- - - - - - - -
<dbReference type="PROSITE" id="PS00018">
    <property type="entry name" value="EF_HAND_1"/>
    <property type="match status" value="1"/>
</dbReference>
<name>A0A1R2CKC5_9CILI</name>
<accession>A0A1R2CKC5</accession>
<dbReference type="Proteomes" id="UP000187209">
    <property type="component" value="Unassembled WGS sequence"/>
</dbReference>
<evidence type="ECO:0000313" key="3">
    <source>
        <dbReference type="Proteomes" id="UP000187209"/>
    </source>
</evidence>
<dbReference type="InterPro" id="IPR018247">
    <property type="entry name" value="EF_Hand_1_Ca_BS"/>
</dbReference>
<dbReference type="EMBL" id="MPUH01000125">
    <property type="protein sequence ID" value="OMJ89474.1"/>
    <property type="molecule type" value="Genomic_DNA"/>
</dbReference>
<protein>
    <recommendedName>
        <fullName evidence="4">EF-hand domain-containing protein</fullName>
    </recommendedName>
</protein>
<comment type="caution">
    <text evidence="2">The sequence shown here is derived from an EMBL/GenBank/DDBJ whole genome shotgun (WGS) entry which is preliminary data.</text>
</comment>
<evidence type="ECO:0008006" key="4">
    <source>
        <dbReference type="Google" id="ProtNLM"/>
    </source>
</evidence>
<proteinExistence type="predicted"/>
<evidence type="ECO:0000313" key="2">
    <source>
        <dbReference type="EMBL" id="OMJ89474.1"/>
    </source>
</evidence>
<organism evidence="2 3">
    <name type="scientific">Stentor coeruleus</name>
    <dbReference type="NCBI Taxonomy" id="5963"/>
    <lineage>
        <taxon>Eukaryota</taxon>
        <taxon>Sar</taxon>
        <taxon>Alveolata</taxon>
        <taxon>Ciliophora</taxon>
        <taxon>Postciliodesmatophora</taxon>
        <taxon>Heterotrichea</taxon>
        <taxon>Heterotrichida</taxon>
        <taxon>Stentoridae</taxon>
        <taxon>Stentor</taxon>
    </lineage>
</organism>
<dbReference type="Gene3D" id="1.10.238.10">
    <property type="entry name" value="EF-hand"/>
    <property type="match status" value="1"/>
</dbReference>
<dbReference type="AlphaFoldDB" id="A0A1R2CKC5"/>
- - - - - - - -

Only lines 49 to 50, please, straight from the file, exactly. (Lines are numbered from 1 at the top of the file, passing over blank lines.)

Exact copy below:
        <taxon>Postciliodesmatophora</taxon>
        <taxon>Heterotrichea</taxon>